Live announcing requires lots of travel, and a level of fitness to run around and get fans excited – and be able to get out of the way of trucks and motorcycles.

Voiceover is mainly performed in my recording studio in the suburbs of Calgary for clients around the world.

I think the common thread between the two types of voice work is preparation. I think it was George Burns who said “Ad libs are for amateurs.”

With live announcing, I like to talk with the drivers and crew, research what they’ve been up to and develop the story lines for the show.

With voice over, I use a script preparation technique I developed call MIC. First, I look over the script for the mechanics – for example, do I know how to pronounce the words (and what they mean)? Then, I look for the writer’s intent – who am I speaking to, why are we saying these words, etc. Finally, I look at character – I mentally put myself in a situation I’ve lived and experienced with the same emotional intent the character is experiencing in the script (even if the character is named “announcer”).

In that same spirit of being ready, I continue to study the craft of voice work – from books and audio programs, to actively participating in courses and classes. I retain private voice coaches as well as a network of mentors, professionals and experts.

What have been some of your biggest and most unique jobs you’ve done in this field?

Doug: With voiceover, I’ve voiced thousands of projects ranging from narrating TV shows like Wild Obsession on Animal Planet and Antarctica (2017 Award of Excellence winner for narration), to voicing national commercials like Jeremiah Weed Ice Tea, to international work like the 2015 European Games to narrating documentaries on Turkish National Television (in English).

I’ve even been cast in movies like A Miracle on Christmas Lake and Everfall as a voiceover actor (not seen on camera – you only hear my voice in the film).

You can hear examples of my work in my demos on my website: https://www.dougdenance.com/demos and you can see and hear many examples on my Doug de Nance YouTube channel – here’s a link to my playlists: https://www.youtube.com/channel/UCGVdiYI4lGmePkluiHGsLsw/playlists?spfreload=10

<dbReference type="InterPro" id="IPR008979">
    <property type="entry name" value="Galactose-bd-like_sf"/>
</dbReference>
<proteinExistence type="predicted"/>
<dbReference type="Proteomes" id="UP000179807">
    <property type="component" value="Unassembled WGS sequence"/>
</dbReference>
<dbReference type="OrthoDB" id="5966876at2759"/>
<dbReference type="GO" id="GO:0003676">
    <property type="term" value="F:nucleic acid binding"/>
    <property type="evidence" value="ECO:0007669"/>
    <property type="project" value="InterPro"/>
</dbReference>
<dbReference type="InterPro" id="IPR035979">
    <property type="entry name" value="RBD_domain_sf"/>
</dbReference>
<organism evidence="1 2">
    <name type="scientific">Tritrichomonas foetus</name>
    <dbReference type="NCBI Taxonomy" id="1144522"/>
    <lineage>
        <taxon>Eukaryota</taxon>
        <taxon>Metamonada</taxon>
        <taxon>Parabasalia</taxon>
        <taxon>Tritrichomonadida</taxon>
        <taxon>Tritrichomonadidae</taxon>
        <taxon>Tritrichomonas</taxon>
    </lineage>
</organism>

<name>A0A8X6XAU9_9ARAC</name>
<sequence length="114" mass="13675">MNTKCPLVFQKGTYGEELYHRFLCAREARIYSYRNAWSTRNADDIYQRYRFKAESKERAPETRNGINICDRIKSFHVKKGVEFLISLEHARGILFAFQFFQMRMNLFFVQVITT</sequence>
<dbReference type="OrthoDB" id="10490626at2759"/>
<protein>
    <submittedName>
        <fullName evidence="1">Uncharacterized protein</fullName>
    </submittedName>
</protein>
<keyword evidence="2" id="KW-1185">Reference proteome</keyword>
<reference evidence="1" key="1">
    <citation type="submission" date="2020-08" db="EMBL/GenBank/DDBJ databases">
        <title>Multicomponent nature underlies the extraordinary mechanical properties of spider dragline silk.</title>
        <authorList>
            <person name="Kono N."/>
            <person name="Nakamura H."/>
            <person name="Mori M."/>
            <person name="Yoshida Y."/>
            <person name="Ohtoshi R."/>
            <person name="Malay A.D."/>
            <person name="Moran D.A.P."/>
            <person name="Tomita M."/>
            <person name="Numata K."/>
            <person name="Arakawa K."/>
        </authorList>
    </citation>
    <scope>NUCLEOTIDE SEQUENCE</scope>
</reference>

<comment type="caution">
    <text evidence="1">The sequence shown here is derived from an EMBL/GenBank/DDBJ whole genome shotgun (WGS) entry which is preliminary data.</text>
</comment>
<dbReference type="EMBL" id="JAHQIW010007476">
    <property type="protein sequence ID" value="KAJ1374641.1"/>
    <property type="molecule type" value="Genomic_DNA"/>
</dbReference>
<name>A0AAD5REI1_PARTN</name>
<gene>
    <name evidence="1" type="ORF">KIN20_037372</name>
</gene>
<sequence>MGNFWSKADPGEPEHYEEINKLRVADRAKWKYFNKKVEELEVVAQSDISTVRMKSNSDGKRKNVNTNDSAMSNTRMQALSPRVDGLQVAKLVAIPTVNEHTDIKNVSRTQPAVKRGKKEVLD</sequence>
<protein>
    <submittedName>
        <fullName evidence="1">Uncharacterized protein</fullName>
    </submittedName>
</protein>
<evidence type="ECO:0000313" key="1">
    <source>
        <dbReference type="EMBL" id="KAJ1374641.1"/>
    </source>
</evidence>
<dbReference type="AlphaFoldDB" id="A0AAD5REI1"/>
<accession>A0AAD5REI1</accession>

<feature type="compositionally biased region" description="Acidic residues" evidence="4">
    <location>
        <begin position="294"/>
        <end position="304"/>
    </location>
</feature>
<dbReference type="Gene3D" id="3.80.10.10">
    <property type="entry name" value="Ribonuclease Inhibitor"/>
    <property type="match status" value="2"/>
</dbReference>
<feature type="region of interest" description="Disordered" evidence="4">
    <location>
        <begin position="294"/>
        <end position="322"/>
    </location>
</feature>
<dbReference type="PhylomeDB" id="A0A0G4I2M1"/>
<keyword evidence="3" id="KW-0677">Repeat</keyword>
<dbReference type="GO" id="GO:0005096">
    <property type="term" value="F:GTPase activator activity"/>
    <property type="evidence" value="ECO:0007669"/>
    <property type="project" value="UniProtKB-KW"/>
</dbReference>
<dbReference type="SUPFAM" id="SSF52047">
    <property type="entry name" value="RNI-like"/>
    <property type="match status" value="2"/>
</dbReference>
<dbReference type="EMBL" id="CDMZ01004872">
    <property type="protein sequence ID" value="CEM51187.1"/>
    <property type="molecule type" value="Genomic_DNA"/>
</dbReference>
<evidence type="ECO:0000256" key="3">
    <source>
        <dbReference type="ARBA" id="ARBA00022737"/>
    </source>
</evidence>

My live announcing career began as a motocross race announcer, so my work has been primarily in the genre of motorsports entertainment. That includes announcing events such as Monster Jam throughout North America, the British Supercross in England, FMX events for the International Freestyle Motocross Association (IFMA) and even Evel Knievel Days.

In Canada, I’ve announced numerous events such as the Canadian Championship Motocross, Arenacross and Flat Track Motorcycle Racing Series, Monster Spectacular (including their Canadian Monster Truck Championships), Monster Madness (including their World Monster Truck Championships), the Outlaws of Motorsports, Centre of Gravity and crazy, fun stuff like Annihilation Night at Castrol Raceway in Alberta.

While I’ve appeared as a live announcer in dozens of YouTube videos, this one from back in 2009 probably gives you a pretty good idea of what my weekends are like: http://www.youtube.com/watch?v=vxS_nzmAoL8

Along the way, I’ve had the chance to branch into live announcing other sports events such as Hard Knocks Fighting and Dekada Boxing (my son, Jay, has taken over that as the announcer). And for many years, I’m proud to have been a volunteer voice for the Mac’s Midget Hockey Championships – the most prestigious midget hockey tournament in the world, held in Calgary.

– Mario Toneguzzi


doug de nance voice work